The Rohingya Refugee Exodus – 4 Years On and the work of MOAS
The 25th August is known as ‘Rohingya Genocide Remembrance Day.’ This sobering day is often met with silent prayers in the Rohingya refugee camps across Cox’s Bazar – with the Rohingya people remembering those who lost their lives in the tragic events of 2017, when Myanmar’s army attacked the Rohingya communities – sending an exodus of people fleeing across the Bangladesh border. More than 900,000 people now live in camps across Cox’s Bazar province in Bangladesh – making it the largest refugee settlement in the world. About half of the refugees are children.
Rakhine State, where the Rohingya people have lived for generations, has a history entrenched with ethno-religious violence. The Myanmar government effectively discriminated against the Rohingya as they were not granted citizenship and were forcibly treated as stateless. Both in 2012 and 2016, riots and violence against the ethnic group led to communities being displaced and many people fled to neighbouring countries. However, the violence peaked in August 2017 when the Myanmar military carried out human rights violations against the Rohingya people. Thousands fled on foot, across harsh terrains, or by boat, before reaching Bangladesh. The Bangladesh government kept the border with Myanmar open and local Bangladeshi villages generously took in new arrivals.
In Myanmar, human rights conditions have continued to deteriorate for Rohingya communities due to ongoing conflict, and there has lack of assurance from the military that they will not continue their oppressive actions despite international pressure. Thus, the stateless Rohingya refugees remain in the world’s most densely populated refugee camp, without any certainty about their future.
MOAS IN SUPPORT OF THE ROHINGYA
In response to the 2017 crisis, MOAS launched operations in Bangladesh on 3rd September. After conducting an in-depth needs assessment of the unfolding humanitarian crisis, MOAS recognised an acute food shortage and used the Phoenix boat to deliver 40 tonnes of humanitarian aid to the Bangladeshi government. The local MOAS team then established two aid stations or primary health centres to serve the expanding refugee camps and the host community in Shamlapur and Unchiprang. Our dedicated doctors, nurses, midwives and pharmacists had treated over 90,000 people by November 2018.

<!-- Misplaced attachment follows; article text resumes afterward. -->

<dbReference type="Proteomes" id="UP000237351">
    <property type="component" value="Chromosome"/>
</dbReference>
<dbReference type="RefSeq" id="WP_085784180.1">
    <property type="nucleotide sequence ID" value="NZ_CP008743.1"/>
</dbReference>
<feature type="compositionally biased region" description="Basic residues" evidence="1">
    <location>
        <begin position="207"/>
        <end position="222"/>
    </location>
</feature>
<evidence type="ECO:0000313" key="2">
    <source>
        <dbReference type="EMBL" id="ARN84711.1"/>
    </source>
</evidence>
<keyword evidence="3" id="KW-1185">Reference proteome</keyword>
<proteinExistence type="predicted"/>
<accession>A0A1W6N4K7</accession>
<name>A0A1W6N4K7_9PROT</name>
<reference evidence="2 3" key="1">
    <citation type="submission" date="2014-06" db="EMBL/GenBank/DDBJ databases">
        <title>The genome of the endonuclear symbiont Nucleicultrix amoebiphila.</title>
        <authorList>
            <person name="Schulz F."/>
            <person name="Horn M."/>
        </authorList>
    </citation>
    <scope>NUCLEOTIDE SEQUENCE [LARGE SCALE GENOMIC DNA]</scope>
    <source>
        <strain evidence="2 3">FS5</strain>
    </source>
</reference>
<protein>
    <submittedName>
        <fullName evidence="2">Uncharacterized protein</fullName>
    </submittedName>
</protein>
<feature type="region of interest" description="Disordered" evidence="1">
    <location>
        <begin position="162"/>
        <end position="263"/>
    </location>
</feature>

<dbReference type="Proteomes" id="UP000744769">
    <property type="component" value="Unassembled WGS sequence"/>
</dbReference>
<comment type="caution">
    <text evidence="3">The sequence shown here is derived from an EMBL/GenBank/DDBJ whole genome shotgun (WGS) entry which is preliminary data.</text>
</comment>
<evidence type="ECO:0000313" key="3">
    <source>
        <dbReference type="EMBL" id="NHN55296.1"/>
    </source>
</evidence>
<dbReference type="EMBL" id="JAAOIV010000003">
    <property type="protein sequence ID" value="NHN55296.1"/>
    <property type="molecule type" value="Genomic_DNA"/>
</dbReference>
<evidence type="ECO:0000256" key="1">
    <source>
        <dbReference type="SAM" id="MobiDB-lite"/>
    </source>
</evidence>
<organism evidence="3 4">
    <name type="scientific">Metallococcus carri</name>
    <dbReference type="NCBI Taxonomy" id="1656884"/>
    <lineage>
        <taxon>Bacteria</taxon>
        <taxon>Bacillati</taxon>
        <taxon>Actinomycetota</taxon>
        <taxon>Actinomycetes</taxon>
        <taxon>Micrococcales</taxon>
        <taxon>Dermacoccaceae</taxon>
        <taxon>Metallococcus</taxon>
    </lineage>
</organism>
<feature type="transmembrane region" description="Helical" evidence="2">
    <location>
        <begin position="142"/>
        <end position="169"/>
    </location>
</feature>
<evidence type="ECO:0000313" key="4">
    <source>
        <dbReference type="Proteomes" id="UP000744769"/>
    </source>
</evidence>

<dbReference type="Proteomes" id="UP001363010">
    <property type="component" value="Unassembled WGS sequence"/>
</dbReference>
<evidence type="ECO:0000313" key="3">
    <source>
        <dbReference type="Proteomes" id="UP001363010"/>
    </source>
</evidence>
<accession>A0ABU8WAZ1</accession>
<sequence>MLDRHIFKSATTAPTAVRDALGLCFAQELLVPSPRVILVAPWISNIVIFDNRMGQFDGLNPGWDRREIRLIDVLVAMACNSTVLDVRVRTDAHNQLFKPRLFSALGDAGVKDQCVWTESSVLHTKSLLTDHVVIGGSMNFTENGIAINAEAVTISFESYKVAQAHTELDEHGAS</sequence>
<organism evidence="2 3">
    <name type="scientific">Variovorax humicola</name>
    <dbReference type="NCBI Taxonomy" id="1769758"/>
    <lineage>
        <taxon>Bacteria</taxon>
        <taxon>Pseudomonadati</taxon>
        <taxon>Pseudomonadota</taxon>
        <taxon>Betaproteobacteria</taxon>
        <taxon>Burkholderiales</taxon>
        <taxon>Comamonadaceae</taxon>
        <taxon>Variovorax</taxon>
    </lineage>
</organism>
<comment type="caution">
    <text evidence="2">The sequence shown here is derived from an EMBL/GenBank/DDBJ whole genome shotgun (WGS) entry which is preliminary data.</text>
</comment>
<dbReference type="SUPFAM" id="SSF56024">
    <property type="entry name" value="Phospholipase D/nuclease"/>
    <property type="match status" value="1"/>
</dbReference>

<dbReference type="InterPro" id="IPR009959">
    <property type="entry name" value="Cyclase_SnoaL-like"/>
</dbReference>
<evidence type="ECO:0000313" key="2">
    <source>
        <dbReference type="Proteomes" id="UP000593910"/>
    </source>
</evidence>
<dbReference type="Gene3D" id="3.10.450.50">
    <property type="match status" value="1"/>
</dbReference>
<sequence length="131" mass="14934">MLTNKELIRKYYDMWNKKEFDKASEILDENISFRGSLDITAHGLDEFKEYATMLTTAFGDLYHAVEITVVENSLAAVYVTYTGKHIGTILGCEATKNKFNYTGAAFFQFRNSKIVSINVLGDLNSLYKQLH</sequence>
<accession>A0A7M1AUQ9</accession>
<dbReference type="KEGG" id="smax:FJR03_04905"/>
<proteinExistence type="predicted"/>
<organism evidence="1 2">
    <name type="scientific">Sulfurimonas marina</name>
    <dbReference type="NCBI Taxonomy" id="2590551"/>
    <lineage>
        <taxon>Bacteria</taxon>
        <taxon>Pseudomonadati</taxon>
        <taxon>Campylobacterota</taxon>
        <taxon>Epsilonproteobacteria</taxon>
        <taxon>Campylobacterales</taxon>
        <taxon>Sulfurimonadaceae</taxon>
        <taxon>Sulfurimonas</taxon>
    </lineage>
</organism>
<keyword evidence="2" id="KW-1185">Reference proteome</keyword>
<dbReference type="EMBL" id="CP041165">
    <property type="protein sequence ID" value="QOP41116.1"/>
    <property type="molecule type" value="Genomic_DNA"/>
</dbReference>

The challenges the Rohingya community are exposed to are vast and multifaceted and are particularly exacerbated by the conditions in the camps. The shelters are often made from scrap bamboo and tarp which can be particularly dangerous in the flood prone landscape. The Bangladesh monsoon season runs from June through to October and the heavy rainfall and storms can cause immense damage across the camps. Beyond damage to infrastructure, the rainy season increases drowning risks in the camps and also exacerbates the risk of disease (inc. Malaria, Dengue and Hepatitis) as sanitation facilities are compromised.
In 2019, MOAS focused on delivering specialist Flood and Water Safety training to Rohingya Refugees and host community volunteers in Cox’s Bazar, who could respond to emergencies in hard-to-reach areas. Our operational shift to water safety reflects a recognition that building the capacity of refugee communities to manage life-saving emergency response systems during the monsoon season remains a key priority in the camps. During the recent heavy rains and flooding, a young boy’s life was saved by a volunteer who had received the training and equipment from MOAS, by building community resilience – lives can be saved.
Together with monsoon flooding, fires are one of the most dangerous/deadly threats to infrastructure and security in the Rohingya refugee camps. For this, MOAS is working to address the need for safe and effective firefighting. The MOAS team conducted a pilot programme with support from the U.S. Agency for International Development (USAID), WFP, and with implementing partner Helvetas, to identify and verify effective prototypes for fire preparedness and first response.
As MOAS reflects on the past 4 years, we will continue to support the Rohingya refugees together with our partners, as we also call for further dedication in finding long-term solutions for their displacement and securing their rights.
MOAS will continue to work and collaborate with our partners to provide aid and technical expertise to the most vulnerable communities in need of humanitarian assistance. To save lives and avert a further worsening of the situation, MOAS needs your support to keep on with Flood and Water Safety training in Bangladesh.
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